Amazon has unveiled a bizarre home surveillance drone that flies around your house when you're not there and keeps an eye out for intruders. Unveiled by Ring, the firm's home security arm, the Always Home Cam can fly to check if the stove is off or the window is still open while the user is away. It consists of a flying black camera, powered by rotor blades, that automatically takes off from a stationary white dock if it detects movement in the house. The drone only records when it is in the air and makes a sound when it flies, so any people in the house know it is recording. Amazon said was inspired to create a security product that could move more freely throughout the home to'give more viewpoint flexibility'.
Consumer drones are notorious for being hard to fly at first, before you learn what you're doing, and the odds are, you will crash it. So how about a drone that flies automatically, in the home as a roaming security camera? One the manufacturer promises won't crash into a ceiling fan or a flower pot, because it has obstacle avoidance technology. And flies back into its cradle when the flight is complete. Jamie Siminoff, the founder of the Amazon Ring subsidiary, insists that it will because there's an app for it.
Ring's Always Home Cam is an indoor security camera drone. Ring on Thursday introduced a new product to its growing roster of smart home devices -- the Ring Always Home Cam. Unlike the Amazon company's other security cameras, the Always Home Cam is a flying camera drone that docks when it isn't in use. The Ring Always Home Cam will be available in 2021 for $250. Along with this hardware announcement, Ring says you'll be able to turn on end-to-end encryption in the Ring app's Control Center "later this year" in an effort to improve the security of its devices.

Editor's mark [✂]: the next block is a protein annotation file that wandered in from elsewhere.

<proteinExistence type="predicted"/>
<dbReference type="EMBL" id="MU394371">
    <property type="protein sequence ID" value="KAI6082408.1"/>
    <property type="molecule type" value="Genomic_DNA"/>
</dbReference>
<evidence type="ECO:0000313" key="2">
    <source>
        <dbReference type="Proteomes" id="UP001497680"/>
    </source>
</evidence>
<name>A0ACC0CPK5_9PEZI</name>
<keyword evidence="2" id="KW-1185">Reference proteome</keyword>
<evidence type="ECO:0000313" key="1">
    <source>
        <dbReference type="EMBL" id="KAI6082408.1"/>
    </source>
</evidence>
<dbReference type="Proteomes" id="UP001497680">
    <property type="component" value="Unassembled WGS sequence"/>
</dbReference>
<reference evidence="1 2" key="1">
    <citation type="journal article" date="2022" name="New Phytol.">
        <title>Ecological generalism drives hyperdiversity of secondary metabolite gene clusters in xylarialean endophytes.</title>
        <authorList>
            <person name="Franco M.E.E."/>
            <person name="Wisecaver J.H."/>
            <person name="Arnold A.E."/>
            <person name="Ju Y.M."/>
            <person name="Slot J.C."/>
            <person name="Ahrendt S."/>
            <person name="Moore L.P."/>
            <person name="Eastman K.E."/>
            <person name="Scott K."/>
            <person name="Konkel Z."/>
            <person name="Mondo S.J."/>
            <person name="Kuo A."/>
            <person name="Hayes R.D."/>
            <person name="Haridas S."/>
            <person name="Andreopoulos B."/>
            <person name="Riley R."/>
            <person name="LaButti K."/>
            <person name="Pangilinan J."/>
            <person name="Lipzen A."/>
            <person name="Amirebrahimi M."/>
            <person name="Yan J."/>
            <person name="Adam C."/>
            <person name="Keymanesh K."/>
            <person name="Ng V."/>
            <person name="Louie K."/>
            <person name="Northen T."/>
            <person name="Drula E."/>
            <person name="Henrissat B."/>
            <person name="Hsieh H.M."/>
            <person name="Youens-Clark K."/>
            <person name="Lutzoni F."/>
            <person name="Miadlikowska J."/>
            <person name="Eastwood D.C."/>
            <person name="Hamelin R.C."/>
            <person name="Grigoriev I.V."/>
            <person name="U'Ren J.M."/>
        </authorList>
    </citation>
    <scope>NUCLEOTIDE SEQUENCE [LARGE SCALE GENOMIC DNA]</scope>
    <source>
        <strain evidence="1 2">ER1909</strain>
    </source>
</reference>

I actually had to double-check my calendar to make sure today wasn't April Fool's. Because watching the intro video of an indoor surveillance drone operated by Amazon seemed like just the sort of geeky joke you'd expect on April 1. But it isn't April Fools, and besides, Google has always been the one with the twisted sense of humor. Amazon has always been the one with the twisted sense of world domination. This was a serious press briefing.
The past few years of Alexa-related product launches have seen rise to some of the most unusual devices launched by a major tech company. There's been the Alexa ring, the Alexa glasses, the Alexa wall clock, and the Alexa microwave. This year, though, as Amazon released the biggest upgrade to Alexa since the agent first showed up in its cylindrical house called Echo, its developer brought forth a smaller range of Alexa devices. That may be in part because the company has been doing such a good job of getting third parties to spread the cyan-accompanied conversationalist far and wide as well as the company's commitment to sustainability, which not only favors fewer, more durable devices, but those using sustainable materials that may not be so easily leveraged in niche forays. In contrast to the Echo proliferation slowdown, Amazon's Ring product line continued to expand well beyond its signature video doorbell with a new premium service offering and a move into vehicles with a car alarm and camera connection service that showed more thoughtfulness than the dashboard screen invasions of Apple CarPlay and Android Auto. The division also showed off a small mailbox sensor that can alert you of new postal mail and address mail theft.